by Chris Cole
Word Ways, 1989


The biggest (i.e., longest) word that appears in the Merriam-Webster dictionaries and the Oxford English Dictionary is the 45-letter PNEUMONOULTRAMICROSCOPICSILICOVOL-CANOCONIOSIS. It now appears that this word occurs due to a hoax perpetrated by members of the National Puzzlers' League. If true, this is surely one of the greatest ironies in the history of logology.

As long-time readers of Word Ways know [May 1985, pp. 95-96; November 1986, pp. 205-206; May 1987, p. 82], the first citation to p45 in the OED Supplement is incorrect in two ways. The citation reads:

1936 F. Scully "Bedside Manna" 87
Pneumonoultramicroscopicsilicovolcanokoniosis [sic], a disease caused by ultra-microscopic particles of sandy volcanic dust, might even give him laryngitis.

The first error is that in the actual book Bedside Manna p45 is spelled without the C in -SCOPIC-. The second error is that this is not the first time p45 occurred in print. Its first citation was in an article in the New York Herald Tribune dated February 23, 1935. Eric Albert kindly supplied me with a copy:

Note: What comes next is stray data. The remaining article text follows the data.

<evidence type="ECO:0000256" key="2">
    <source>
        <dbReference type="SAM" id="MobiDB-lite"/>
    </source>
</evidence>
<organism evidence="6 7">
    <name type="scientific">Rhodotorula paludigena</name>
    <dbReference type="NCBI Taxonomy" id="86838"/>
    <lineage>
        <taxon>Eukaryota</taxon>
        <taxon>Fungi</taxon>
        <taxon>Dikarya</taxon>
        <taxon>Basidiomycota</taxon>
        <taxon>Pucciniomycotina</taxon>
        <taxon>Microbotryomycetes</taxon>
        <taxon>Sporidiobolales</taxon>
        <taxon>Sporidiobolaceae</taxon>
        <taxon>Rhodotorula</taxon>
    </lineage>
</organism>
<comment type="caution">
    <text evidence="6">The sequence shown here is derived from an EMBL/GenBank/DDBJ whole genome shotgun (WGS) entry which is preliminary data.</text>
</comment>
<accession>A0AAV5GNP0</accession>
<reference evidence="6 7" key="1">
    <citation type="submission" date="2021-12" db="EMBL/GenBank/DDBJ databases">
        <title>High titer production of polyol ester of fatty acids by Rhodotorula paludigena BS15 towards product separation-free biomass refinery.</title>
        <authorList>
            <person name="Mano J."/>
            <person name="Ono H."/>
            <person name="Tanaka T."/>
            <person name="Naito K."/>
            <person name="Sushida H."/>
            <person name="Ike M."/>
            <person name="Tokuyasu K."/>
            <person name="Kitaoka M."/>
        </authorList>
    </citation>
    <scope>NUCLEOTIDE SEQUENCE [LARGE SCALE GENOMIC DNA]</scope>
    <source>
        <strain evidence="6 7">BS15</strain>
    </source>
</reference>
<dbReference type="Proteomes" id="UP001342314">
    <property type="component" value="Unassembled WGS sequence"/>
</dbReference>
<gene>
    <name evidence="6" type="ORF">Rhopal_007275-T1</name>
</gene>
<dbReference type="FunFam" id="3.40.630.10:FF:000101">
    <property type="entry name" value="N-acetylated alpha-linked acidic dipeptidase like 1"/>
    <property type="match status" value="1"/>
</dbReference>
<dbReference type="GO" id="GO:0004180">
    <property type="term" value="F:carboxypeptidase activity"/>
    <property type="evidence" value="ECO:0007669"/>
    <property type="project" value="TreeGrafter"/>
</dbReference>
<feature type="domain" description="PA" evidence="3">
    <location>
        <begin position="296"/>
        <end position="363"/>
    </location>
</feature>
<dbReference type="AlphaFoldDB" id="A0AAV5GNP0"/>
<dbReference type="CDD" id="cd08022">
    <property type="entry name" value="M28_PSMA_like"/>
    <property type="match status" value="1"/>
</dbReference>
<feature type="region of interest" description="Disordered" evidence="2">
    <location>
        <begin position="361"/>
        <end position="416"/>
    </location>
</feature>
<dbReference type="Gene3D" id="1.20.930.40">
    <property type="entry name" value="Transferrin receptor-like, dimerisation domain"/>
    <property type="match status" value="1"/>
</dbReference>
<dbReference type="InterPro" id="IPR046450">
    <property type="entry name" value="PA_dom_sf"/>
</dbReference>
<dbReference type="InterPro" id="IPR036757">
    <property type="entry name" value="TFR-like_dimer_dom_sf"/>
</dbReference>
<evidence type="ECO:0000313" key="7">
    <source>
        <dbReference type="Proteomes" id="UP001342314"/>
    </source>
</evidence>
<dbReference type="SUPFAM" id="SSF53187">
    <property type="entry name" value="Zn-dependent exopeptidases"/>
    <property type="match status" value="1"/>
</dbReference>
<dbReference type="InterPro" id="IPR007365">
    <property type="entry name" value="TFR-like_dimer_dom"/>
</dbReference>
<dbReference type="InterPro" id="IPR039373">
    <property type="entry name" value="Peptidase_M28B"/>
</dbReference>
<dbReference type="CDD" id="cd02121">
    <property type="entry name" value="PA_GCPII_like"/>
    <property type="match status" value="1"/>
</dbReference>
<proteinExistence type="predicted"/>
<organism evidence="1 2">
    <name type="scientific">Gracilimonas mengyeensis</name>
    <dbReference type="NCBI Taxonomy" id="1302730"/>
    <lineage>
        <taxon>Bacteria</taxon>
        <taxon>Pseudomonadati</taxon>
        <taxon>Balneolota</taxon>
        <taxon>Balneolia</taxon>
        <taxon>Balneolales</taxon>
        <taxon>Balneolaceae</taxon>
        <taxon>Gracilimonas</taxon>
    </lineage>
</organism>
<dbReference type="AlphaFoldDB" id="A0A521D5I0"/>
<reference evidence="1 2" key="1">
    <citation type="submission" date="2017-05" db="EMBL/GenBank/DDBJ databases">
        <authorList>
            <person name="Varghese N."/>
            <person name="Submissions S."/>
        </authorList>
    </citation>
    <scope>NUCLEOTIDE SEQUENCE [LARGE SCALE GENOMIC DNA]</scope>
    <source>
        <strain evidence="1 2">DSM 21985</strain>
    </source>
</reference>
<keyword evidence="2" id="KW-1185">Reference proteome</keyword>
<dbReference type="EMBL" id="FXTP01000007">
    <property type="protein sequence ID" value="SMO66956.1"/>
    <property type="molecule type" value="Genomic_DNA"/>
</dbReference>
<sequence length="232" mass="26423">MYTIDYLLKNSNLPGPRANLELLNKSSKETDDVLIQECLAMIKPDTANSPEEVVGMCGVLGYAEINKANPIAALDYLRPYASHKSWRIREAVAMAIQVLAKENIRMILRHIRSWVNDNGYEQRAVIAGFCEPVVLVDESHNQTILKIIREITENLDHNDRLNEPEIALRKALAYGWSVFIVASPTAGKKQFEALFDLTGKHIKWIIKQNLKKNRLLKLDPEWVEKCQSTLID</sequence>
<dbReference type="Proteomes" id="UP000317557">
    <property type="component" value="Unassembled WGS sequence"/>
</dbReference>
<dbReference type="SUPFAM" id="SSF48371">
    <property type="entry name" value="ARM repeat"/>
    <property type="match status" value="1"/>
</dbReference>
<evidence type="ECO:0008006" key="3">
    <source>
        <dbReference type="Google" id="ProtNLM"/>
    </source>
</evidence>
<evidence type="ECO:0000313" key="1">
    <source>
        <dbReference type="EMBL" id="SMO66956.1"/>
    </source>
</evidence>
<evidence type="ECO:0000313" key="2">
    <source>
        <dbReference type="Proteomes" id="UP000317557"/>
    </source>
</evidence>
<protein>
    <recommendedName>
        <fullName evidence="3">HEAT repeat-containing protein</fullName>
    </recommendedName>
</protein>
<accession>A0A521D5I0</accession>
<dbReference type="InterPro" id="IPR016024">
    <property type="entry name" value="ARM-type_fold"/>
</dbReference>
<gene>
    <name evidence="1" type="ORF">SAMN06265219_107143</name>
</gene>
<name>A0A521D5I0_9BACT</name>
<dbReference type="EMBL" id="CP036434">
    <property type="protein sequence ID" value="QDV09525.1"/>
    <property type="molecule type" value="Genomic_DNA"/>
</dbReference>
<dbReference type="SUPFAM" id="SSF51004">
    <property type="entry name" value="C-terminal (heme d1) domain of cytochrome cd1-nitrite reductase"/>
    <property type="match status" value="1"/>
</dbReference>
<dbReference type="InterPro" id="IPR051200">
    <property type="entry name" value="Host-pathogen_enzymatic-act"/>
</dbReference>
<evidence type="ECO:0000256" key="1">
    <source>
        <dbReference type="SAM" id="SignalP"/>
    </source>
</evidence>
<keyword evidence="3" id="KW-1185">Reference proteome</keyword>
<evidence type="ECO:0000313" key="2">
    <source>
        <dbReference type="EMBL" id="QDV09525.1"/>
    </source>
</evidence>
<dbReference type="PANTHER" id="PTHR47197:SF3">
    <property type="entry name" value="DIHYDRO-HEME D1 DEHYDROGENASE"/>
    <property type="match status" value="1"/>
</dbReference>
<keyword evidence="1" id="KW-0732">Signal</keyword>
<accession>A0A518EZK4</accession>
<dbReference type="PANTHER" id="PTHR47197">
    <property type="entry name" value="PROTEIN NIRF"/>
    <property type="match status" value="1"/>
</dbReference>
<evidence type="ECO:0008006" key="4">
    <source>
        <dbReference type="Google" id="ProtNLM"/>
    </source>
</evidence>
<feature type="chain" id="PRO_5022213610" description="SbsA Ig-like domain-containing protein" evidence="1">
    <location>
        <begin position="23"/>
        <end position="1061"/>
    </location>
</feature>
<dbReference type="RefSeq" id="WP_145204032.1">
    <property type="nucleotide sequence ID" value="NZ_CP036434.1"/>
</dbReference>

Gains Approval of Brain Teasers' League as
Alphagrams, Charades, Pyramids Run Riot

Pneumonoultramicroscopicsilicovolcanokoniosis succeeded electrophotomicrographically as the longest word in the English language recognized by the National Puzzlers' League at the opening session of the organization's 103d semi-annual meeting held yesterday at the Hotel New Yorker. The puzzlers explained that the forty-five-letter word is the name of a special form of silicosis caused by ultra-microscopic particles of silica volcanic dust...

According to long-time NPL member David Shulman, p45 was used by Everett M. Smith, president of the NPL and news editor of the Christian Science Monitor. Smith edited a puzzle column and was one of the more brilliant members at that time. It is possible that he gave the word as an example of medical "word inflation". This inflation has recently led to such monstrosities as the 207,000+ letter name of human mitochondrial DNA mentioned in Guinness.

However, it appears that Smith did not cite the word, he coined it. Searches of the medical literature prior to 1935 have failed to reveal any use of p45. If this is true, and readers are invited to provide evidence to the contrary, then this is a rich irony. P45 is a word by, of and for logologists!

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